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Some book sequels are winners, but others fail to hit the mark

SHARE Some book sequels are winners, but others fail to hit the mark

Sequels often follow successful and award-winning novels for young readers. Some sequels extend the story, and the reader welcomes the further development of the plot and the expansion of the characters. Unfortunately, that is not always the case, and some second stories in a sequence are not as satisfying as the first. Examples are seen in two sequels this season. "Team Picture" by Dean Hughes follows "Family Pose," a successful story of an unusual relationship. Both are worthy reads.

However, Phyllis Reynolds Naylor's "Shiloh Season," the sequel to Newbery Medal Winner, "Shiloh," lacks the verve and energy of its predecessor.TEAM PICTURE by Dean Hughes, 155 pages, Atheneum, $16.

In the first book, "Family Pose," (which I consider this Utah author's best young adult book) Paul, a single foster parent, befriends a young runaway, David. Both find some level of potential in each other's company. In "Team Picture," that potential is expanded when David becomes a good student and a star pitcher for a pony league baseball team. But in his determination to take the team to a championship, he brushes aside the worth of all other team members. Paul tries to warn him of his contribution to the loss of "team spirit." David listens but is belligerent: "David knew he was mostly just saying what Paul wanted to hear."

Parallel to David's arrogance on the team, Paul breaks his word to stay sober, and they both know that the local social services agency might not allow them to stay together.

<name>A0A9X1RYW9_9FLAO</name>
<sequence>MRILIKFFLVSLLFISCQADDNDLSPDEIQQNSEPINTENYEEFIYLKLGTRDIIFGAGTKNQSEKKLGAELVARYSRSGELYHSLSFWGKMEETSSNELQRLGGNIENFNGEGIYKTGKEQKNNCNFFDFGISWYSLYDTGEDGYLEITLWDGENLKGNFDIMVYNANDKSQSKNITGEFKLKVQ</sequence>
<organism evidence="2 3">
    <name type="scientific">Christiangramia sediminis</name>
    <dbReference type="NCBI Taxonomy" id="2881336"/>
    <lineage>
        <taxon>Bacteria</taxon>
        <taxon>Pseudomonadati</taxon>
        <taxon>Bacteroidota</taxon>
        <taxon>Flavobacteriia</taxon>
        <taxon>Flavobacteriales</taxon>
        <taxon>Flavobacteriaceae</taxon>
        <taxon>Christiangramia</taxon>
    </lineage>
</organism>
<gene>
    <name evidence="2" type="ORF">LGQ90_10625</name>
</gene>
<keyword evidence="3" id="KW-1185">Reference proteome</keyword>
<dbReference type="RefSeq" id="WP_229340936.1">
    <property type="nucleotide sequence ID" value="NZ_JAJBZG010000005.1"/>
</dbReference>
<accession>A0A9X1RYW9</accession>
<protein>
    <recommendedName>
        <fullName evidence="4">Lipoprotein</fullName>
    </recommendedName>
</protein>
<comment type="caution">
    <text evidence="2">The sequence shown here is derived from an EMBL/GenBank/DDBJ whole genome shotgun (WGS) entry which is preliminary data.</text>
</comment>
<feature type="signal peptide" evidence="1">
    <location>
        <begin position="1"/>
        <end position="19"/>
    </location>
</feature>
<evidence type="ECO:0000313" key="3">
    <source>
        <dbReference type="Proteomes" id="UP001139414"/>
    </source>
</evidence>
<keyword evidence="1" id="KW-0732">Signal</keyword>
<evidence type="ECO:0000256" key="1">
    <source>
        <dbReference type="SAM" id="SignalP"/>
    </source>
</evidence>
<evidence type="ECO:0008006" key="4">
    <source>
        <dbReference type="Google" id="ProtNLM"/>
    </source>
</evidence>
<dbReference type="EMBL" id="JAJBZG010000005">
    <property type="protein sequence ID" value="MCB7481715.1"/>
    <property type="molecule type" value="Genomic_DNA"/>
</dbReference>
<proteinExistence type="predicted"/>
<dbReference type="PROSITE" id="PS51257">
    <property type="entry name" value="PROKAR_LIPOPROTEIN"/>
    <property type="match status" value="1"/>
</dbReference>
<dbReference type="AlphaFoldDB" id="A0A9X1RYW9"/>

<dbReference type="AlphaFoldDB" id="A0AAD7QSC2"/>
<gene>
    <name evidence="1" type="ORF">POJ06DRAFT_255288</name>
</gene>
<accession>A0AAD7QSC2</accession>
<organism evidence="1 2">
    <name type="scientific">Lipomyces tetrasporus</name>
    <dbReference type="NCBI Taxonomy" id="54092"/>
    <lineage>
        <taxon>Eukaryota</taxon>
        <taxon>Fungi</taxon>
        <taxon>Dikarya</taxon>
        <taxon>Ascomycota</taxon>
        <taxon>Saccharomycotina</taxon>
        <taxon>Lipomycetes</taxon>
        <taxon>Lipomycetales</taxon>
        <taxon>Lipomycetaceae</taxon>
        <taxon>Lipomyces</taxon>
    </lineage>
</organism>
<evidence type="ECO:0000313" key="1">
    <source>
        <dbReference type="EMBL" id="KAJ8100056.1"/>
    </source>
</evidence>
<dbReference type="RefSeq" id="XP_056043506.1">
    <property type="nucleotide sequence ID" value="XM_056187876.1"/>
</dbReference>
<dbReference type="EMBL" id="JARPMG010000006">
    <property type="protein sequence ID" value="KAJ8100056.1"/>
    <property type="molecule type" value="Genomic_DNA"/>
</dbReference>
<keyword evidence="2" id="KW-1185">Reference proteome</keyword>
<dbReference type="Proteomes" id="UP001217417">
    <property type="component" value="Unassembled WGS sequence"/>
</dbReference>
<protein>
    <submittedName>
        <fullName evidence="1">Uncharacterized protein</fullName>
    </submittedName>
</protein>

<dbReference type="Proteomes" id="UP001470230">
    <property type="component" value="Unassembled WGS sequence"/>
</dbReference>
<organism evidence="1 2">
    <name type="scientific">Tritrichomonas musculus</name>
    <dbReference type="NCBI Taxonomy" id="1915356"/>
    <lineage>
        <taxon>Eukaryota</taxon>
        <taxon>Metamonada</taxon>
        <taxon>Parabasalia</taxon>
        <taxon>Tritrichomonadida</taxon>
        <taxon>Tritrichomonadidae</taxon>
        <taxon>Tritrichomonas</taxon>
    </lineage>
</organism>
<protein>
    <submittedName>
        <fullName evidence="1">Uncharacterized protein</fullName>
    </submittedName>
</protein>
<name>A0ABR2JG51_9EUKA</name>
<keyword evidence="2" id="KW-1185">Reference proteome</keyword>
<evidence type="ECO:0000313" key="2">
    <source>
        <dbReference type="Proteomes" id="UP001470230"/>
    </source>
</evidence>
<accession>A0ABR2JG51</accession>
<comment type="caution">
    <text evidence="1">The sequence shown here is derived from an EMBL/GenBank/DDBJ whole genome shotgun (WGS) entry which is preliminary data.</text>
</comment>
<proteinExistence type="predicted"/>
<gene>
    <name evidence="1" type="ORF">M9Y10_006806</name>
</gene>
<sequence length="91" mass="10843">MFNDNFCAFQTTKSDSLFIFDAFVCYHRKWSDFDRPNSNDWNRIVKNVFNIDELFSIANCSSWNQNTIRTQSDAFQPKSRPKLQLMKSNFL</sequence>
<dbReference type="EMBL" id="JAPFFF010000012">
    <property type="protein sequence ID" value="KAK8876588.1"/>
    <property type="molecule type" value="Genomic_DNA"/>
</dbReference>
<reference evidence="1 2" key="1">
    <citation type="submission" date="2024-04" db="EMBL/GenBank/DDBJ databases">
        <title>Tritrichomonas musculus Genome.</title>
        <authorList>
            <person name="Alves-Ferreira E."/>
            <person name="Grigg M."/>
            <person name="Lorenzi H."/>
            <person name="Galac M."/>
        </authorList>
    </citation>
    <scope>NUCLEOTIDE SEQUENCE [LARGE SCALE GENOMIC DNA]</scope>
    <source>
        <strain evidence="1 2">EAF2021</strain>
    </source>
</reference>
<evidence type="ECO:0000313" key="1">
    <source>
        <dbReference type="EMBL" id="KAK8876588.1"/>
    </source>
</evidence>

"Team Picture" is a welcome addition to Paul and David's story, but readers will hope that it is not the final one. With such a powerful message about two young men struggling in today's society, there is much more to disclose. Hughes can be the one to do it.

SHILOH SEASON by Phyllis Reynolds Naylor, 120 pages, Atheneum, $14.95 follows Marty as he now works and barters for the life of his beloved dog, Shiloh, who was beaten by a neighbor, Judd. The story about a boy and his dog is a heart-warming one that touched many who love animals and detest their mistreatment.

One issue that made the first book such an emotional work was Marty's silence about Judd's breaking the law in poaching a deer out of season. Upholding a promise, telling the truth and breaking the law were all social and moral issues that were brilliantly disclosed in the award-winning novel. Many of these issues were discussed in classrooms following the reading of "Shiloh."

The sequel lacks that edge. While the reader may find this story satisfying, it's not much more than that. Young readers will turn back to the first book time and time again to find the real story of Marty and Shiloh.